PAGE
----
Analysis: Does Geelani’s resignation mark waning of separatism?

Syed Ali Geelani, who once contested polls, called for their boycott after 1990s. File photo: PTI  

The unexpected resignation of 90-year-old Hurriyat chairman Syed Ali Geelani from the conglomerate of separatist groups on Monday, left the already squeezed Kashmiri separatists in a state of shock and Pakistan in a corner.

Mr. Geelani, suffering from multiple ailments and tended by two sons at his Srinagar residence, has been the face of hard-line separatism for many decades now. His resignation reportedly was submitted in a huff over the Pakistan-based Hurriyat and Pakistan's response to the Kashmir situation post August 5, 2019.

A close associate of Mr. Geelani, who refused to be named, said his resignation is aimed at both Pakistan and the redundant leadership around him. His resignation comes at a time when the separatists’ constituency is raising questions over the Hurriyat’s response to the Centre’s decision to revoke J&K’s special status last year.

It remains to be seen if Mr. Geelani will also resign from his own party, the Tehreek-e-Hurriyat, besides the amalgam. Many see Mr. Geelani's move as his last bid to play “the politics of deathbed” and “fulfill his wish to die a martyr, who never compromised, whether it was India or Pakistan or the mainstream political parties”.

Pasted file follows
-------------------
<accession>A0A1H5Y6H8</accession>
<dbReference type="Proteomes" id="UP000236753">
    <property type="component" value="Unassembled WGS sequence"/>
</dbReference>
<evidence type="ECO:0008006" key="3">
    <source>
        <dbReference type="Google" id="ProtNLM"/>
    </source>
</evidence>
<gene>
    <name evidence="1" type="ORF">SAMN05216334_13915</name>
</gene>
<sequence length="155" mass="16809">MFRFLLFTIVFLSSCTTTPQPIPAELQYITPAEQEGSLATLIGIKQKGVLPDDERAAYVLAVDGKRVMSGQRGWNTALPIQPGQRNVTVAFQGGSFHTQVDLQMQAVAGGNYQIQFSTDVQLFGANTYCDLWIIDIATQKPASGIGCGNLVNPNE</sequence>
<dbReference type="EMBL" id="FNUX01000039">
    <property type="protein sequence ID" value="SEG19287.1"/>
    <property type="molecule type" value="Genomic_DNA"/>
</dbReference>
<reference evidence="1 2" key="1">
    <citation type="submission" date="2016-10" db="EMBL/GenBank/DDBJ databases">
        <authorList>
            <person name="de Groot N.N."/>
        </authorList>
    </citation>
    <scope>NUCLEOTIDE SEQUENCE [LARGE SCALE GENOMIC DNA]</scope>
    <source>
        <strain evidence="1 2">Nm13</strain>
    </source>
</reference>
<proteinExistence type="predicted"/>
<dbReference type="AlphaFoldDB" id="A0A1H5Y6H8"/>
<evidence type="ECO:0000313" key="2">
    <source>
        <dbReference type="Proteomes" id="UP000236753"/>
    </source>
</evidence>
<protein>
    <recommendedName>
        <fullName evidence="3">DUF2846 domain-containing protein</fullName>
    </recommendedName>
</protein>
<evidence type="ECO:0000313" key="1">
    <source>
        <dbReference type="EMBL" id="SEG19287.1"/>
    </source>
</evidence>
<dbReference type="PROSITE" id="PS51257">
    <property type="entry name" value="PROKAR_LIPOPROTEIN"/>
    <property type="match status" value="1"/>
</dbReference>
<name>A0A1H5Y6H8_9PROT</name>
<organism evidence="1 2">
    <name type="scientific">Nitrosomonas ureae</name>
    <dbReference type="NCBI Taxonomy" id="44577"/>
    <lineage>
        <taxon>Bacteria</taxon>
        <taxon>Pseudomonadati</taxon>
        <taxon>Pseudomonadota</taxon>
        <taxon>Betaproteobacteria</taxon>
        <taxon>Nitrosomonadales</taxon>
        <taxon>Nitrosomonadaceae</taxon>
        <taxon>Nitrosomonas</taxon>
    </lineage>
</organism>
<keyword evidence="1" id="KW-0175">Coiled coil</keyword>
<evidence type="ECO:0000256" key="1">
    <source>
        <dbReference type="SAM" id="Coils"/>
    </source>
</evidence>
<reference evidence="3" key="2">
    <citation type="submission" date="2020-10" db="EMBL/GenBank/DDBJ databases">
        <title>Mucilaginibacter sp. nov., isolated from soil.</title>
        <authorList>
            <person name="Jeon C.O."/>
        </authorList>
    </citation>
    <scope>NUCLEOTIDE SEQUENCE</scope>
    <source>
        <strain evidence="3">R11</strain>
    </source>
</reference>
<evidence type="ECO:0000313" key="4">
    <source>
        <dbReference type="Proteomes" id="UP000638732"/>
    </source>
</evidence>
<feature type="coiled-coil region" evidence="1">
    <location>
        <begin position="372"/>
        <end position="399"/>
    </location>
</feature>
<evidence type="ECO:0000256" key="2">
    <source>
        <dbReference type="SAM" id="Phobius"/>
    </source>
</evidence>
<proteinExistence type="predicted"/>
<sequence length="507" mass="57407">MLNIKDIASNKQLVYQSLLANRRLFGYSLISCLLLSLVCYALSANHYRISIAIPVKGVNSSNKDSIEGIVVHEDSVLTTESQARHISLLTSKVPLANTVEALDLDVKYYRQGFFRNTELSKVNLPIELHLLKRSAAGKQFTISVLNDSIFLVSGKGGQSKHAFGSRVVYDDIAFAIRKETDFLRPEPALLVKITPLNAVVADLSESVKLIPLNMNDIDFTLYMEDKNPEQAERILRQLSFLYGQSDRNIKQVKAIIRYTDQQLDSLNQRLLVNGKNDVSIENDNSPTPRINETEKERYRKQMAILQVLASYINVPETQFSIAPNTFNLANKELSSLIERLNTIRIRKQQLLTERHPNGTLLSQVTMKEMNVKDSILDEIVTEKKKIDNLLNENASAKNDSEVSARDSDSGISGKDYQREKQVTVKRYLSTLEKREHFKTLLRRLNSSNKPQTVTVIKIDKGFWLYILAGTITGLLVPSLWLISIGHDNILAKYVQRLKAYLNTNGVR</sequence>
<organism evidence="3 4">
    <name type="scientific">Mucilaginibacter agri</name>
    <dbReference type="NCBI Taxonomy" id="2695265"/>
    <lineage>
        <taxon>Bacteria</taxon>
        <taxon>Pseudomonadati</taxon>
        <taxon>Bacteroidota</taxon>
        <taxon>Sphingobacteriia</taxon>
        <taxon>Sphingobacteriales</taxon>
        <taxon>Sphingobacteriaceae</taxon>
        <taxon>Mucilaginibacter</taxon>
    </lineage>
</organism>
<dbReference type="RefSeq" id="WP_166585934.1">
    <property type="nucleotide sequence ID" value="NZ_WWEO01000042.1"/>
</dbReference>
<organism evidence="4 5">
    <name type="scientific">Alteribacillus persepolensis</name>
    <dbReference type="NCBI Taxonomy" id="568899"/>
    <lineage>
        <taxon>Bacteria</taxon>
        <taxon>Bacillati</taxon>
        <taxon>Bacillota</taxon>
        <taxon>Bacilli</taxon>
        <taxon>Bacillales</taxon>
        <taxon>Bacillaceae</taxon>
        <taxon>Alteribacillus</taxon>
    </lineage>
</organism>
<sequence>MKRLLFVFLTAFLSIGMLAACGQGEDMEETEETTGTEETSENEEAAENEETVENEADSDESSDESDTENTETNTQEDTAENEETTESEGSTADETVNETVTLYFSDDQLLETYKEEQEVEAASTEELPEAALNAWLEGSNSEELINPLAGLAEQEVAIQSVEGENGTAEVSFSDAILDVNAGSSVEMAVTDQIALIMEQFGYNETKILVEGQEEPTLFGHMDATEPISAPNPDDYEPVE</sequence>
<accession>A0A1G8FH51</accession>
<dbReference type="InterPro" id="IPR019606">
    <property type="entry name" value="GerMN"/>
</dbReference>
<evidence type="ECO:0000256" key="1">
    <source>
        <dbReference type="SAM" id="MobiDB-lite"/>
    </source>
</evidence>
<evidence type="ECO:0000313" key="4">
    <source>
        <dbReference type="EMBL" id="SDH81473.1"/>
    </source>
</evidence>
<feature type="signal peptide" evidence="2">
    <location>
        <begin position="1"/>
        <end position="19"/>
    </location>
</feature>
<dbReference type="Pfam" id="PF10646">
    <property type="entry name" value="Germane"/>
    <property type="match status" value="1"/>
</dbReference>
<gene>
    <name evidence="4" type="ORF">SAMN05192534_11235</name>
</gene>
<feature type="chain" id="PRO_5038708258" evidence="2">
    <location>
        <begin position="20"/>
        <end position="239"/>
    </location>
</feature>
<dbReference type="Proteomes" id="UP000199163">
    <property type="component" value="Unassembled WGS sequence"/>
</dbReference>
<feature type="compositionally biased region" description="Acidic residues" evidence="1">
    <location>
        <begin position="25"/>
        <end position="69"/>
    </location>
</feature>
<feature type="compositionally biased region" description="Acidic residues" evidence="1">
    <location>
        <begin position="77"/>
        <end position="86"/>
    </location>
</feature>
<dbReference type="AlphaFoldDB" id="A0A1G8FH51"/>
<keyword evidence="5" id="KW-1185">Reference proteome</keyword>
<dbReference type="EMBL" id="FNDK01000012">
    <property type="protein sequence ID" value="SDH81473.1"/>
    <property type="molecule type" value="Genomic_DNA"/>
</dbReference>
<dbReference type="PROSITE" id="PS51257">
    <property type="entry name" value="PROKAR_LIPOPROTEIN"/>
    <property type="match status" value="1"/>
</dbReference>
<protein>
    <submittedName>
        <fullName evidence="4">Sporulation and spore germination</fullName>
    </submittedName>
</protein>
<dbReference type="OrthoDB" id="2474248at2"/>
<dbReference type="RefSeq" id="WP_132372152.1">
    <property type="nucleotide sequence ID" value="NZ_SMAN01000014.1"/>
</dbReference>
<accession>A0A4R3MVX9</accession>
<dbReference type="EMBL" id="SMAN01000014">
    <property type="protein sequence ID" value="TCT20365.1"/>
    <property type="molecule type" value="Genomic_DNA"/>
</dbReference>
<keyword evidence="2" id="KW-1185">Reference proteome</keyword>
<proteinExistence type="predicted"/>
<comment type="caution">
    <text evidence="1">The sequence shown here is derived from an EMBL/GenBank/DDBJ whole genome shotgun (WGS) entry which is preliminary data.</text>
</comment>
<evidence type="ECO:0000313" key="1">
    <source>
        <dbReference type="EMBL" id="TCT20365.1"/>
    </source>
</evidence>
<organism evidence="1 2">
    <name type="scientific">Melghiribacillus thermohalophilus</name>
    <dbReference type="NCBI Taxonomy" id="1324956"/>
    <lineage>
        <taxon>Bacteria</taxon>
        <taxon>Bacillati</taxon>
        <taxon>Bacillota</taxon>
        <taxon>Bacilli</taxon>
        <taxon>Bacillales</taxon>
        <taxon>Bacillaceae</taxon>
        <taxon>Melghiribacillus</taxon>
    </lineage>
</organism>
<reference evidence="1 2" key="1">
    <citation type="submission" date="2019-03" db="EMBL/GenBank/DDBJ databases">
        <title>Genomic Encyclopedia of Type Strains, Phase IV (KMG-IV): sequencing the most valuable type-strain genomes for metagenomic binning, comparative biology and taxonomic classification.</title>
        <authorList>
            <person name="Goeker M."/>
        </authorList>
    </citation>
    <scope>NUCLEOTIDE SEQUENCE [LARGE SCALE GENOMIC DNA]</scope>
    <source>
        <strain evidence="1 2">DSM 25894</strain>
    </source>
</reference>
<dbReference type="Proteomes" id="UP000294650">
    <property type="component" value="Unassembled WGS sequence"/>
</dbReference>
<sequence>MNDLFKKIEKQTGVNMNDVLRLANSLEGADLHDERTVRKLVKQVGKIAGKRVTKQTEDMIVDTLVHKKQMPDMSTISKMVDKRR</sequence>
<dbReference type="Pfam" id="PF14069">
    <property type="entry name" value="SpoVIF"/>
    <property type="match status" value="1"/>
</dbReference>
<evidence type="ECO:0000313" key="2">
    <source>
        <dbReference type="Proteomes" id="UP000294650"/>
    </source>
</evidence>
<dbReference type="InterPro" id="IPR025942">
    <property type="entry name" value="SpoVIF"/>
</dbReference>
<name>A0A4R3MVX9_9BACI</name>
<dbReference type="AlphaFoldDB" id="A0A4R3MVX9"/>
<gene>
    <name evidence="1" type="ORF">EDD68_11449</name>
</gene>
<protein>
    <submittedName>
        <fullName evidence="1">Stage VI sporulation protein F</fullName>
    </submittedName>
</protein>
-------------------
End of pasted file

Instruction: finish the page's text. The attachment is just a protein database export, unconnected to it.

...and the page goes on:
Mr. Geelani has crafted an image for himself of someone who has safeguarded and nurtured an ideology, which was a mix of nativism and religion.

Also read: Syed Ali Shah Geelani — the hawk fades into the sunset

From contesting Assembly elections in 1970s to issuing boycott calls against the same after 1990s, Mr. Geelani steered Kashmir's separatist movement and his ideas influenced both the people on the streets and the fast-growing militant cadre then. However, neither age nor health nor recent political events favour Mr. Geelani any more.

Meanwhile, his resignation has paved the way for his old friend Muhammad Ashraf Sehrai to emerge as new ‘old-guard’ leader. Besides, it could also see the rise of younger leaders like Masrat Alam taking the charge.

The timing of Mr. Geelani's decision is also significant. It comes at a time when the Centre’s hardball politics managed to end the separatist politics, if not the sentiment, in one stroke on August 5, 2019, and succeeded in putting a pressure on them, not to rally people against the decision to revoke J&K's special status. His resignation may give a sense of defeat to his own supporters and a boost to the mainstream parties to make inroads into separatist constituencies.

The move is likely to put pressure on the head of the other Hurriyat faction Mirwaiz Umar Farooq to redeem his image and take a stand on the political developments that have unfolded in the last 10 months.

Will Mr. Geelani's resignation mark the setting of separatism in Kashmir? The answer will be known in the coming months and the approach adopted by New Delhi.

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Printable version | Nov 28, 2021 1:57:02 PM |

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